Cleaning and generating puddles

Hi there!

Our team is developing a game where one of the mechanics is cleaning puddles with a mop. Some of them are placed in the level beforehand, while others need to be generated in runtime. We’d like the cleaning system to be similar to the ones in Out Of Space (Out of Space - Game Trailer - YouTube) or Super Mario Odyssey ( the way a part of the puddles disappear when the mop or Mario’s hat touches them. Our main inspiration for generating the puddles is Splatoon.

We’ve been looking into render targets, decals, vertex painting, opacity and depth operations… But we’re kinda lost :’) Could it be a shader what these games are using? How would you guys implement such a feature?

If anyone can give us some hints on where to start, or point us in the right direction, we’d very much appreciate it.

Thanks in advance!!

Pretty simple with a render target and a custom brush.
copy from the content example render target.
it shows you how to draw to it at runtime.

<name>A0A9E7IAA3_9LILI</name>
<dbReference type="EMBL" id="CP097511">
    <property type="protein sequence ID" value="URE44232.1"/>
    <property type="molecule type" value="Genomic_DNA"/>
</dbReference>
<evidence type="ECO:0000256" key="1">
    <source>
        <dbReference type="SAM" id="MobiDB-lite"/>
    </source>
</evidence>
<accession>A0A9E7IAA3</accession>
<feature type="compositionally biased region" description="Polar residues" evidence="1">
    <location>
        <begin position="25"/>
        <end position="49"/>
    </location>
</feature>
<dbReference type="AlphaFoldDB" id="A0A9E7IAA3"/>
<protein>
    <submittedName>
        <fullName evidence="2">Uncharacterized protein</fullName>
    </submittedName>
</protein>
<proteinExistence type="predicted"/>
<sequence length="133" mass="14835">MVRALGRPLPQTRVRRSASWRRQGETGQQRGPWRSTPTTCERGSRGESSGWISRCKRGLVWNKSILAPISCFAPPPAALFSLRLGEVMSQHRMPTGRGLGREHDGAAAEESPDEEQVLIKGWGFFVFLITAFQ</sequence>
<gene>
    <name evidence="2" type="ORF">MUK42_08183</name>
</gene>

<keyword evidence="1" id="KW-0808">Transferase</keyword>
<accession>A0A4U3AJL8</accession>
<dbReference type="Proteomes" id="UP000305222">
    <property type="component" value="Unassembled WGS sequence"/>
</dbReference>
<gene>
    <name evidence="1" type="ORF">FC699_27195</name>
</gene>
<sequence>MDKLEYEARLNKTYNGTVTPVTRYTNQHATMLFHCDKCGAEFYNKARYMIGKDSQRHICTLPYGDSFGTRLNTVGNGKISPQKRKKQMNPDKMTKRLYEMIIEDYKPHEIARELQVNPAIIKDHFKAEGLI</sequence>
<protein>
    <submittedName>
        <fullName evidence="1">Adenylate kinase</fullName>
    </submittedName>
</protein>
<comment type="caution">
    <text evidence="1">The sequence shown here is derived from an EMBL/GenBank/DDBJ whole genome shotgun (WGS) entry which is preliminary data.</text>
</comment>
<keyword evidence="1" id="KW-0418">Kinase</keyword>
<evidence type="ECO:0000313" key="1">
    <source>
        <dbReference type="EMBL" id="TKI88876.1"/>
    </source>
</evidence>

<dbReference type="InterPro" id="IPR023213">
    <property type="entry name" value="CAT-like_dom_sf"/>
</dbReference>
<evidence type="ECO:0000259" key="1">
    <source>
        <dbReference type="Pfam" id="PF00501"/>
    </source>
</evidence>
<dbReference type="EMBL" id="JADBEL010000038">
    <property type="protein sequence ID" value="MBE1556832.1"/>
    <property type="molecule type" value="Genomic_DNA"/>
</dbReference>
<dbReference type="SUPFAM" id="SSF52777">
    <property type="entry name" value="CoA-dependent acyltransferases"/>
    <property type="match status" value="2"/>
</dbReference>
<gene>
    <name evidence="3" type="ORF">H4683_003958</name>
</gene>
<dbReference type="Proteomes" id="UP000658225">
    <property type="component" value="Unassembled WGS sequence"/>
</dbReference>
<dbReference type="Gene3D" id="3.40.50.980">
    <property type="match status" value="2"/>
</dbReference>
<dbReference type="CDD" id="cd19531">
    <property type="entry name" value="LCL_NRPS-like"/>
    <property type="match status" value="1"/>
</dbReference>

use that plus the broom location to mask out the puddle material.

To create a puddle just toss a mesh down with the material. You generate the puddle in the material making use of distance to nearest surface to direct the flow.
And you also have distance field gradients to push liquid back from objects in a more natural way.

Determining when the puddle is cleared up could be more of a challenge.
you’d have to compare the puddle to the mask to determine how well it was erased out analytically.
You would do this in pure math because reading pixels is a time hog.

The concept would be that whatever math generated the puddle can be used in code to create a data set. Because distance to nearest isn’t really a thing in code, maybe hook up into the nav mesh system to prevent the math having unreachable areas.

The cleaning script is still the mop running over the same areas so the data can be modified/popped/erased as more is clean up, potentially giving you a nice percentage read out.

Ideally the math expands/creates the puddle immediately compared to the material which will do it over time but based on similar math).
as far as what that math may be… no idea. Flow sim math is hard.

Thank you for your detailed answer! It seems like render targets are indeed the way to go. We’ll experiment with that and hopefully we’ll post an update soon! :slight_smile: